The Post-Feminist Backlash

by Sidra M. S. Vitale
05/19/1999


-- and why you won't see this 'deepest fear' anytime soon


Many of us have read _The Handmaid's Tale_, by Margaret Atwood, a novel of one woman's experience in a "backlash" world. For Offred, her world goes from one where she is a human being, to chattel. I won't say more if you haven't read it -- please do, it's absolutely riveting, and a horribly frightening picture of a future. *A* future. Not *the* future, and certainly not a scenario that, as fun as it may be for second wave theory to postulate "it's inevitable if we don't keep going to battle like we did in the 60s", is in any way a likely future.

The point of today's exercise is to argue that an extreme "backlash" is the least likely of all possible futures in the United States.

If you haven't already, I'd like to suggest you swing over to the Feminist Bookshelf and read Kim Allen's review of _The Futures of Women_ -- where 4 scenarios of possible futures are discussed. A backlash (not as extreme as what Atwood's progtagonist experienced) is one of those four.

In short, these "backlash" scenarios are ones in which women [and I'll restrict this discussion to the United States] lose significant ground as citizens. Lose the right to vote, lose the right to freedom of speech, lose economic, reproductive and political control over their own lives. It's an incredibly gripping and frightening scenario, and extremely difficult to actually bring to fruition.

In order to make a "backlash" scenario possible, what must happen?

Women must lose the vote. Since this is a right guaranteed by an amendment to our Constitution, another amendment to the same document is required. In order for that to occur, women must vote for it. Women would have to vote to give up the vote. Do you see that happening anytime soon, in all seriousness? I don't. I see politicians getting lynched for suggesting it -- it's political suicide to suggest to 51% of the US population that they vote to take away a right that has been theirs since before they were born. In fact, protection of our right to vote is the one possible topic that could lead to that entire voting bloc that is women coming together with one voice -- and there is no US politician who wants to risk the *change* implicit in the development of a Women's Party, to make it worth his or her while to bring such a suggestion up.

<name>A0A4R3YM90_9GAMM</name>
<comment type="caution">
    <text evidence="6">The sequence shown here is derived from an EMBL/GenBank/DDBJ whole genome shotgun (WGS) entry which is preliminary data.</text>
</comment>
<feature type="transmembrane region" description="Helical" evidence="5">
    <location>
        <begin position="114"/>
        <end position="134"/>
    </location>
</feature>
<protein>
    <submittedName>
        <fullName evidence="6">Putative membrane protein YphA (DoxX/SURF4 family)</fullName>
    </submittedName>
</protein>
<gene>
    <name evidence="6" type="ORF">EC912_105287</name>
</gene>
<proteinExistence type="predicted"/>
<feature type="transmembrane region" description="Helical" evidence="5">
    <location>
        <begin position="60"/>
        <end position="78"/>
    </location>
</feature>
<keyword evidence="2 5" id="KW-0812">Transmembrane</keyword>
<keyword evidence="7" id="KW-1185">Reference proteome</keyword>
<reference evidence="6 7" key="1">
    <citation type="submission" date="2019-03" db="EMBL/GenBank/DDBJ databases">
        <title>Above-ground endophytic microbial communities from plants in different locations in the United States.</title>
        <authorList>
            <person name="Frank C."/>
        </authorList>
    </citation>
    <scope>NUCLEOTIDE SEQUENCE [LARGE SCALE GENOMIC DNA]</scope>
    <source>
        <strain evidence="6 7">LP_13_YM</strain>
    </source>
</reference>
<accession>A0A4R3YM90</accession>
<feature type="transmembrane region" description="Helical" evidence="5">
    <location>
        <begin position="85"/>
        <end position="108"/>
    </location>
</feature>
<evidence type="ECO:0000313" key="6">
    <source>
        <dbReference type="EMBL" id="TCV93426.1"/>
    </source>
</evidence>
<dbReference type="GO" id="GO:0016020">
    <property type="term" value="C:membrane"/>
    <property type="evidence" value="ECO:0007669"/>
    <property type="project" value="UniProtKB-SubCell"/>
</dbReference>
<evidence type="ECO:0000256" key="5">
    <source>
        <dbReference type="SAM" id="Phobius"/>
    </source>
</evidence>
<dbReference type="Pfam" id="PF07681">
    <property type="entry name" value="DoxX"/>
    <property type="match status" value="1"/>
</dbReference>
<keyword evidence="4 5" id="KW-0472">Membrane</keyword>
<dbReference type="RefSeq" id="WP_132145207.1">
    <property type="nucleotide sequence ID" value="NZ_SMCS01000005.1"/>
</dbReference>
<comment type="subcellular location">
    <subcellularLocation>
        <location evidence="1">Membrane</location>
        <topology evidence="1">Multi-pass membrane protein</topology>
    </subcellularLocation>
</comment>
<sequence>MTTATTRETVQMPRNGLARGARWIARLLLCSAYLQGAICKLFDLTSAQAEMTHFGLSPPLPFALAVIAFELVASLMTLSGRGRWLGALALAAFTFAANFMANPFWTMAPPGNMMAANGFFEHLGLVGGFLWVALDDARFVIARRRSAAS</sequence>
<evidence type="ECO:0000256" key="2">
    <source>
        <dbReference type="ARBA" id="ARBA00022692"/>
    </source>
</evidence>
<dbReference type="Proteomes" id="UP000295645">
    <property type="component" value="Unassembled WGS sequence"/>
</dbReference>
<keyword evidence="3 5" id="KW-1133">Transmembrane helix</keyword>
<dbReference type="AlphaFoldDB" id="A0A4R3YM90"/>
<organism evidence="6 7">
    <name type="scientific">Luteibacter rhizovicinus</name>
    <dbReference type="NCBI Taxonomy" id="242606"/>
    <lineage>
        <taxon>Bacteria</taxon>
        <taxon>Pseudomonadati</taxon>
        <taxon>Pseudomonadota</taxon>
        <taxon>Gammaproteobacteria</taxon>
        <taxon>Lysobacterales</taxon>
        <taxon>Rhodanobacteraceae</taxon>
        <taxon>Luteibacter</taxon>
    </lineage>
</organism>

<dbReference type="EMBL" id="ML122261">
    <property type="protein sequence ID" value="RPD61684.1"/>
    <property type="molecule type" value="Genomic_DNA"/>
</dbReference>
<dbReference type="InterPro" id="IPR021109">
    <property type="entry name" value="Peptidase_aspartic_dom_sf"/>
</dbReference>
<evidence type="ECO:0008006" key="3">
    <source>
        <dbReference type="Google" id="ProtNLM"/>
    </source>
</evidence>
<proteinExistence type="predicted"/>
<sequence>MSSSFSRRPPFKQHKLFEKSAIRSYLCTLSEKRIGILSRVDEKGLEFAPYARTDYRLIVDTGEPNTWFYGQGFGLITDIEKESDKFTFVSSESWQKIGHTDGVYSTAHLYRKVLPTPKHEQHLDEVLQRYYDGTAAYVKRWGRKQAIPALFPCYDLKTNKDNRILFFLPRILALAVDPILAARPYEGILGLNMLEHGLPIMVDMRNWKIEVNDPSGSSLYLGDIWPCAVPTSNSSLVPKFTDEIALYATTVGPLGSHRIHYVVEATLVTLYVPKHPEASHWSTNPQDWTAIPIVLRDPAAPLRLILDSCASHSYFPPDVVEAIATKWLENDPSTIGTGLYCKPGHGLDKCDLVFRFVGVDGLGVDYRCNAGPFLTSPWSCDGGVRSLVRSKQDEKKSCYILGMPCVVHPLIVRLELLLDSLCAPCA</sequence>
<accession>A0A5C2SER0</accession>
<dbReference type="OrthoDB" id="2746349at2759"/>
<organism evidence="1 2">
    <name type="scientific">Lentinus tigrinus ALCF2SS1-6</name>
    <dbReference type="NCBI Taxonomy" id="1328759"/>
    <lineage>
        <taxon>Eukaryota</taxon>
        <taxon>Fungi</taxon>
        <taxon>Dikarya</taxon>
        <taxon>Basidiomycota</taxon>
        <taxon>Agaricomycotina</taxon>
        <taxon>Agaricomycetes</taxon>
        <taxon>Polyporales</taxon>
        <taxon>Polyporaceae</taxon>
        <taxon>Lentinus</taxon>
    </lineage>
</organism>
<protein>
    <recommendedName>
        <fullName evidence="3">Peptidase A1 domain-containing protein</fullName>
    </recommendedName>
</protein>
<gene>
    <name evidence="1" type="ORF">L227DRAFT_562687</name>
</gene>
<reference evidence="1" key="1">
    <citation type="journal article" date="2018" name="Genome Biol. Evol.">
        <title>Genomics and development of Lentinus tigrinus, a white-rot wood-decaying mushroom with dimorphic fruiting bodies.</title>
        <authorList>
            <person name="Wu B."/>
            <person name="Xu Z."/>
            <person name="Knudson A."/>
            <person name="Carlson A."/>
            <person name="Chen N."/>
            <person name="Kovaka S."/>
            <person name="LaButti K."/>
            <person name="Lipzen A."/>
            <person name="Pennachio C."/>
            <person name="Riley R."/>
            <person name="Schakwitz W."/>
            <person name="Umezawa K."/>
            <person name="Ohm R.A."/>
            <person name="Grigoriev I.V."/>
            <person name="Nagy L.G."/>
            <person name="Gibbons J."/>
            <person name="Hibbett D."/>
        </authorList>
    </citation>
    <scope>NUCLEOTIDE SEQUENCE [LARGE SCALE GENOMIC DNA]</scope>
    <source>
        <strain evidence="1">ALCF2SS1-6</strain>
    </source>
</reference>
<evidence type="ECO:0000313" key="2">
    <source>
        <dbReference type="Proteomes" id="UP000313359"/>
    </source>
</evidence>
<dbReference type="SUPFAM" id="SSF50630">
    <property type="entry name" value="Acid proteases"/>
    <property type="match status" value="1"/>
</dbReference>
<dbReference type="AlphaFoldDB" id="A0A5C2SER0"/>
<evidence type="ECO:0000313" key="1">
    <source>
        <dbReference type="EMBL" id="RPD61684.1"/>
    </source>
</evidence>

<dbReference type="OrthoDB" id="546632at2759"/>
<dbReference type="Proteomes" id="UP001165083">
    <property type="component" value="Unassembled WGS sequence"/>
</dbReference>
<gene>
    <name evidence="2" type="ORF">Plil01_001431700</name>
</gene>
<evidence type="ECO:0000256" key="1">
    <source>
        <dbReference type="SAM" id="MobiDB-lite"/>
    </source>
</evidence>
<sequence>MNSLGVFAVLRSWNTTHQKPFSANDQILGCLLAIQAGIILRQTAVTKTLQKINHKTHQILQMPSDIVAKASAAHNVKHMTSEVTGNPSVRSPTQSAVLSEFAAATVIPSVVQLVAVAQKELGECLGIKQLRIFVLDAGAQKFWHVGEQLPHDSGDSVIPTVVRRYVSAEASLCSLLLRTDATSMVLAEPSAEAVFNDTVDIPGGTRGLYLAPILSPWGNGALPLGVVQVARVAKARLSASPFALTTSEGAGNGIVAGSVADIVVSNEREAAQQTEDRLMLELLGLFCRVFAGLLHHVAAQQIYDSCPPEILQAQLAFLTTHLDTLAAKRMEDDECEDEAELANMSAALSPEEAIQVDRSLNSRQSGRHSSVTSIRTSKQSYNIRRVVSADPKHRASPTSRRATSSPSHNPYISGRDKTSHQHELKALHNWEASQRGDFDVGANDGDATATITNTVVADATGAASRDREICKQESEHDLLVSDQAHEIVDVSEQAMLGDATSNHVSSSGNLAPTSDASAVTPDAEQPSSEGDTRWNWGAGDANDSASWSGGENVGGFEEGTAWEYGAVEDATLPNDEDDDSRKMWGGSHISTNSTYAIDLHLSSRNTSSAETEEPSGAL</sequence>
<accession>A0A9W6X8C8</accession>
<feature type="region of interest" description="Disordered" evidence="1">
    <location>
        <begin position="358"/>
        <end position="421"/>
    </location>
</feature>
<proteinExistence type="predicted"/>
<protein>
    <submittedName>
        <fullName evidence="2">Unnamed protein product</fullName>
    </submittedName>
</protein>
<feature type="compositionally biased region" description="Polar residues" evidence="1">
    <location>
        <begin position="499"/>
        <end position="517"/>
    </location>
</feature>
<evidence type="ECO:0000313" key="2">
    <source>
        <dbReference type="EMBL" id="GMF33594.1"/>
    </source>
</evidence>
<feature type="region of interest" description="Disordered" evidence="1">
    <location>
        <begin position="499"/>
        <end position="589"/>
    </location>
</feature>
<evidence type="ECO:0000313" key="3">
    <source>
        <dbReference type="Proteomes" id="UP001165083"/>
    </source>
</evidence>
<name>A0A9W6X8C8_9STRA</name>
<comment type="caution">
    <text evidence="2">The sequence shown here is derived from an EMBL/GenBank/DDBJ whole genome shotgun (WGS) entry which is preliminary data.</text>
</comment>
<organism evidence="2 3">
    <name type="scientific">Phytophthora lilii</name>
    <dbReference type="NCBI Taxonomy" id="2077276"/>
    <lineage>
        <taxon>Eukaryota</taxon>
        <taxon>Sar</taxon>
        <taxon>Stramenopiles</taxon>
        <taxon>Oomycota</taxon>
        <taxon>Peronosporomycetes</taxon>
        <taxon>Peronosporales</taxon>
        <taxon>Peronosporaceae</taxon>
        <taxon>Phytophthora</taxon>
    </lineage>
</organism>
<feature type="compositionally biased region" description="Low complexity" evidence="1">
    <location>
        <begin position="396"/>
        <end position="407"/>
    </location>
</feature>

Now, this is something that would need to occur, legally, in order for women to lose the vote. What about these future dystopias that pepper science fiction, like the aforementioned _Handmaid's Tale_? Where the law seems to not be involved, or be somehow subverted?

Two things:

A backlash could be induced on a small scale, in a controllable community, such as the tiny Republic of Gilead of Atwood's novel. A small community that can be isolated from the rest of the world, its information input controlled, its borders vigorously patrolled with a homogeneous and properly-indoctrinated standing army. And it would still be difficult, implementing a successful backlash. In order to practice thought control effectively, you would need a large police force -- and the United States is simply too big to make that kind of scenario work. One state maybe, yes. The entire nation? Be realistic.

Furthermore, consider these future dystopias. One way to remove Constitutional rights in the United States is to remove the United States as a political entity. Thus, there is no guarantor of free speech, the women's vote, or the political power of the people. In order to take away the vote from women, you would need to take away the vote from *everyone*, destroy the information exchange infrastructure we as citizens rely on to make informed political decisions; destroy the political boundaries between states, destroy us as a nation. A nation as big as the US only works as a political structure -- as a group illusion we propogate -- when the passage of information from coast to coast is reliable and swift. That could be changed with a nuclear holocaust, and a future like the one described by Margaret Atwood, or David Brin's _The Postman_, could then come to pass.

But it takes a holocaust -- a nation-destroying event -- to do it.



Copyright © 1999 by Sidra M. S. Vitale

07/04/07 at 22:29